Null Vector Review, Three waves, but I'm at full health with two drones.  I'm good.
There are also random upgrades scattered around, which can do the usual damage, fire rate, and shield, but my personal favorite was a combination of the piercing and laser upgrades, which replaced the bullets with a laser, thus eliminating the need to project where my enemies would be. You could also be followed around by a drones that can wipe out your enemies like bees armed with mortars and blaster rifles, which was another favorite strategy of mine.

Not only does Null Vector allow you to play in your style, but it kind of demands it. You only have three upgrade slots to work with, and though if you have the currency you can weld the upgrade to your ship to free up a slot while keeping the benefit, but that also takes them off the table for upgrades, so you can make the shield not take up any more space, or you could have the promise of making it more effective in the future. This provides a good system for letting you constantly improve but making you prioritize to think about how it is you actually want to play this time.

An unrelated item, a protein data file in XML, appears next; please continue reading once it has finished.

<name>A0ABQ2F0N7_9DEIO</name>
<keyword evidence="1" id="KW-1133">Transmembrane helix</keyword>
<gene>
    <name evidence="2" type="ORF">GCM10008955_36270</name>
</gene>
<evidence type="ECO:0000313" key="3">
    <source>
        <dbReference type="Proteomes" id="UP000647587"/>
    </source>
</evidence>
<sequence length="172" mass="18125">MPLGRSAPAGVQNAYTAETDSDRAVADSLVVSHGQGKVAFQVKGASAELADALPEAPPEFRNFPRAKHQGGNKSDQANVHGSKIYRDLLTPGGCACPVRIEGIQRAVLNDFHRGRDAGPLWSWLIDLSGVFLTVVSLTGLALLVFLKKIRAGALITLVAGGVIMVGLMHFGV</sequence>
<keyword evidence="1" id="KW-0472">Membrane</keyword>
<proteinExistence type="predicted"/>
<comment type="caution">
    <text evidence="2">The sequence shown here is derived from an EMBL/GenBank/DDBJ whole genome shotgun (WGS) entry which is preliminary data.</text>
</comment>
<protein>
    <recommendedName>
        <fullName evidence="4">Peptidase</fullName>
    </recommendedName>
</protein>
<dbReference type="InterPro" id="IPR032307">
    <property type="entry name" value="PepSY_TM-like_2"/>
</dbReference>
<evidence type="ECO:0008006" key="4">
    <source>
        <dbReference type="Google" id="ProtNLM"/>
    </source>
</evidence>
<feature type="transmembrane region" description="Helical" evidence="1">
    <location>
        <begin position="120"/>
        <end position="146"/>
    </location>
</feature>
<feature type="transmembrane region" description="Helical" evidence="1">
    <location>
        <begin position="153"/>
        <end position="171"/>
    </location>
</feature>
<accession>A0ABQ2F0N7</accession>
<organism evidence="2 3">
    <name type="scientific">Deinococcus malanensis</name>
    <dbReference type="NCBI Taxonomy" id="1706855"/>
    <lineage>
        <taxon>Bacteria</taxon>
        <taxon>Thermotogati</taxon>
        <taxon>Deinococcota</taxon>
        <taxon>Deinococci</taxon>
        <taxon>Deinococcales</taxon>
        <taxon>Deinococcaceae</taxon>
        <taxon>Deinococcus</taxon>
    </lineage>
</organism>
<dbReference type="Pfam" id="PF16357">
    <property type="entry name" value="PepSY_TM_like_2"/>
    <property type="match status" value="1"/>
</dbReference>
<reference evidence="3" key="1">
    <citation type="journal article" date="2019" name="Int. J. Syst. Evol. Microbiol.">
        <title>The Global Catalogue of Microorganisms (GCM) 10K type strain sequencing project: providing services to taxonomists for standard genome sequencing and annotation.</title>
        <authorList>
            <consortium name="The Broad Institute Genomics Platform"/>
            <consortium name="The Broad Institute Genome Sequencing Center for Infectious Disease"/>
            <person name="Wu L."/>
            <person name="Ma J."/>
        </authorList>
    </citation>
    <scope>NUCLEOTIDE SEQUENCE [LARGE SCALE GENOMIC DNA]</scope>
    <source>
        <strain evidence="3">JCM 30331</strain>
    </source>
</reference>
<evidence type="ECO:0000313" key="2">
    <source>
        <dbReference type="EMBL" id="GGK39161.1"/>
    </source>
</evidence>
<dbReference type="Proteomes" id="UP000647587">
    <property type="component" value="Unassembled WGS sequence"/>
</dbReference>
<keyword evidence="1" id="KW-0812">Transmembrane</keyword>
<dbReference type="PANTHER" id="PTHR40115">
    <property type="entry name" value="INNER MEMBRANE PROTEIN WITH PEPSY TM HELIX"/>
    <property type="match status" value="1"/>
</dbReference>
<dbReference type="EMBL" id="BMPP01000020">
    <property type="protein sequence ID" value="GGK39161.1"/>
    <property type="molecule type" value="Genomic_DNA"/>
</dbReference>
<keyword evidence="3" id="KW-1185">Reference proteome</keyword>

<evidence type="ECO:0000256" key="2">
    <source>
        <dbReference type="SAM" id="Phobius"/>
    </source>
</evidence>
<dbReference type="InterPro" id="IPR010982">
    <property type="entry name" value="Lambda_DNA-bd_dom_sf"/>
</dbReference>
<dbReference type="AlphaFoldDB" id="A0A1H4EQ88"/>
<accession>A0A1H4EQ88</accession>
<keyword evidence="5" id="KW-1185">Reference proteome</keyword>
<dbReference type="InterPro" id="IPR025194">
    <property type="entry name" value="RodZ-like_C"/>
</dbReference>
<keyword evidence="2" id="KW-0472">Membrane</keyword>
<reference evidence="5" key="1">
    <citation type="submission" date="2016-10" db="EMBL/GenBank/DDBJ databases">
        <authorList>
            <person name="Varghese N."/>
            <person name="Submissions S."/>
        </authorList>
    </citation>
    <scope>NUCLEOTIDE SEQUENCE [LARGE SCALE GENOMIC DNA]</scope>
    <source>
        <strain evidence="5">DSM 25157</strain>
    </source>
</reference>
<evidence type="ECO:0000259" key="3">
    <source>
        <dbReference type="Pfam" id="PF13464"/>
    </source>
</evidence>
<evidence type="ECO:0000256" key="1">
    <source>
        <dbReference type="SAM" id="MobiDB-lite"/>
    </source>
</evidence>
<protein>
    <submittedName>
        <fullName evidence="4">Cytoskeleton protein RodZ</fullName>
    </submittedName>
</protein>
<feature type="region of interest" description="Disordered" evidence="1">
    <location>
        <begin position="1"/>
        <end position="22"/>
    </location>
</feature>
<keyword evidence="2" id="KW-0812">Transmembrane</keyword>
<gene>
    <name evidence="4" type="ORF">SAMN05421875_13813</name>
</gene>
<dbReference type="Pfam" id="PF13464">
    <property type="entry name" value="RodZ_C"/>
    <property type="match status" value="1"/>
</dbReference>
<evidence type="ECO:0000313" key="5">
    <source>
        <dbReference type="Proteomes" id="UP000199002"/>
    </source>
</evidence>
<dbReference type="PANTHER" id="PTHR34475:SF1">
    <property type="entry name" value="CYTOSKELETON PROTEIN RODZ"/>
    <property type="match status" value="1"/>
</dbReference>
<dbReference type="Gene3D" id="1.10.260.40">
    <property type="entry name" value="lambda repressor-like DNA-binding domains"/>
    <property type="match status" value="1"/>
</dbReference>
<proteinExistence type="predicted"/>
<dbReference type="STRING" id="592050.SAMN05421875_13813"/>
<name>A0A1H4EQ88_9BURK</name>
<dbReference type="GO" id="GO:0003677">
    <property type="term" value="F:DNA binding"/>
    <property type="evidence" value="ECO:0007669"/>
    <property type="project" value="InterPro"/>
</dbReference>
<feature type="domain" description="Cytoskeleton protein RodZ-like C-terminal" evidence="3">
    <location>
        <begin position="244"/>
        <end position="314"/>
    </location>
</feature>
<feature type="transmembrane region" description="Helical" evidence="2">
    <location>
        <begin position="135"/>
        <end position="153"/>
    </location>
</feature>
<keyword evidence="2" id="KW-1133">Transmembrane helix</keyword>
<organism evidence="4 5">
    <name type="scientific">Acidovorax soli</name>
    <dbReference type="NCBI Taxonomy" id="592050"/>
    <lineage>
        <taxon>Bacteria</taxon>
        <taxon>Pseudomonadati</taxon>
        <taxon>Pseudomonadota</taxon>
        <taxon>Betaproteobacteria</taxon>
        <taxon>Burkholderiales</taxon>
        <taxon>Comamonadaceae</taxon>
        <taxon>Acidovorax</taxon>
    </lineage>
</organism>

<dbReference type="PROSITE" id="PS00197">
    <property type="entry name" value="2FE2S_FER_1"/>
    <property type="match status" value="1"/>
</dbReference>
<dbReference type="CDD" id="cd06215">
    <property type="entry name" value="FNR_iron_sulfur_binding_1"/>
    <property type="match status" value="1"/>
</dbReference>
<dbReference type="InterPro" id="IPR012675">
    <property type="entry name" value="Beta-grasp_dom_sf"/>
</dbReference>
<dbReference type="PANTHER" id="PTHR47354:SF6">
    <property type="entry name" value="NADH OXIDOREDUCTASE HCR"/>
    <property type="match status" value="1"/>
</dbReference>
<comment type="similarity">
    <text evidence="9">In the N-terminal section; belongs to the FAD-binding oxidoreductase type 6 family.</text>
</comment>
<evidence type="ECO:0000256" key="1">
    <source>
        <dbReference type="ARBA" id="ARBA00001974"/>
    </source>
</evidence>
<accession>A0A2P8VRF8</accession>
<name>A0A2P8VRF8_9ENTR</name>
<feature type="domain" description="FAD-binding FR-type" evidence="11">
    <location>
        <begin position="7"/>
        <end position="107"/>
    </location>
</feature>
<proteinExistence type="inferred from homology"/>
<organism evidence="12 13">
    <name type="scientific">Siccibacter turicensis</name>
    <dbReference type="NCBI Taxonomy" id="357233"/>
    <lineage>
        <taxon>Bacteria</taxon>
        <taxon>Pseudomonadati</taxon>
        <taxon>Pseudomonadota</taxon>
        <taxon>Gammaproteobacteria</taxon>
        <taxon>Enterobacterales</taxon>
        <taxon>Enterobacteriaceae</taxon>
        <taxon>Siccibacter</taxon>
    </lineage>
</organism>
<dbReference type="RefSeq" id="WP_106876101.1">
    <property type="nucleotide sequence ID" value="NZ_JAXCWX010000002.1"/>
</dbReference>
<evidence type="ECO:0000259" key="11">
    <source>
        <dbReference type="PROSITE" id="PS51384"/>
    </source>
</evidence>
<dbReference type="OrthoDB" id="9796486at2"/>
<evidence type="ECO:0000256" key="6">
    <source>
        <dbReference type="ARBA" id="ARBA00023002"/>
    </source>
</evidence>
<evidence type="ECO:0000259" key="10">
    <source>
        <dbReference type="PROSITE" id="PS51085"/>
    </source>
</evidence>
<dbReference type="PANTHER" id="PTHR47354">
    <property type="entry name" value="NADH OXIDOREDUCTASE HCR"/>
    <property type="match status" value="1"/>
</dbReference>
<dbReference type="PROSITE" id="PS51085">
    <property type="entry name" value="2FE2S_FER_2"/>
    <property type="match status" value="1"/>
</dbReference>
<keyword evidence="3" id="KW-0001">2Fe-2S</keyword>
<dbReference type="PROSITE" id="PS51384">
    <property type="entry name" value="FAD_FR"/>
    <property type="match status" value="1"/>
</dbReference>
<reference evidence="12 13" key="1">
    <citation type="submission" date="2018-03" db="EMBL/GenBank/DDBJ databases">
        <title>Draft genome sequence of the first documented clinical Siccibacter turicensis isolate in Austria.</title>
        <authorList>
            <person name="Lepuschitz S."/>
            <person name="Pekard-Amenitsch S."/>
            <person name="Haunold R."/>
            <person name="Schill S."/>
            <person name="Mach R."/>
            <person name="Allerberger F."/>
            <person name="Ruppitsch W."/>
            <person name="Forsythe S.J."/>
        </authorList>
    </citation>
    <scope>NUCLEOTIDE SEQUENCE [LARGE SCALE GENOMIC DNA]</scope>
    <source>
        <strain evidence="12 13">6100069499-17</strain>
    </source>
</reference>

Null Vector Review, This isn't nearly as hard as it looks.
If I had to find something to criticize, and that is my job after all, I do wish there were more ways to unlock modified gameplay. I scrolled through the mods and the only way to unlock most of them are variations on "beat the boss." Something like FTL or The Binding of Isaac may stomp you into mulch reliably, but maybe along the way you'll unlock a new character or ship by happenstance or in something like Wizards of Legend you'll keep building your arsenal of spells as your failures accumulate. The modifiers also all seem to be ways to make the game harder. Which, granted, is needed (more on that in a second), but can I maybe get a new starter weapon or something? Oh well, they give you more points which is the goal of an arcade game, so I suppose no major harm done.

Null Vector Review, Lots of ways to make it harder, but you don't get much.
Another complaint is that this game is usually a tad easy without the modifiers. I mean it isn't a cakewalk, but by the end of the game you just get so stacked with upgrades you wind up as a spaceship that can shoot explosive lasers surrounded by legions of drones that will blast anything that looks at you funny. You can still get blindsided by enemies if you maneuver badly, but it is probably overly forgiving. In a market that's trying to emulate the Dark Souls style of making the player so frustrated they're either going to snap their monitor in half or beat the game, I can appreciate something that is willing to let the player win without mastering a boss fight frame by frame.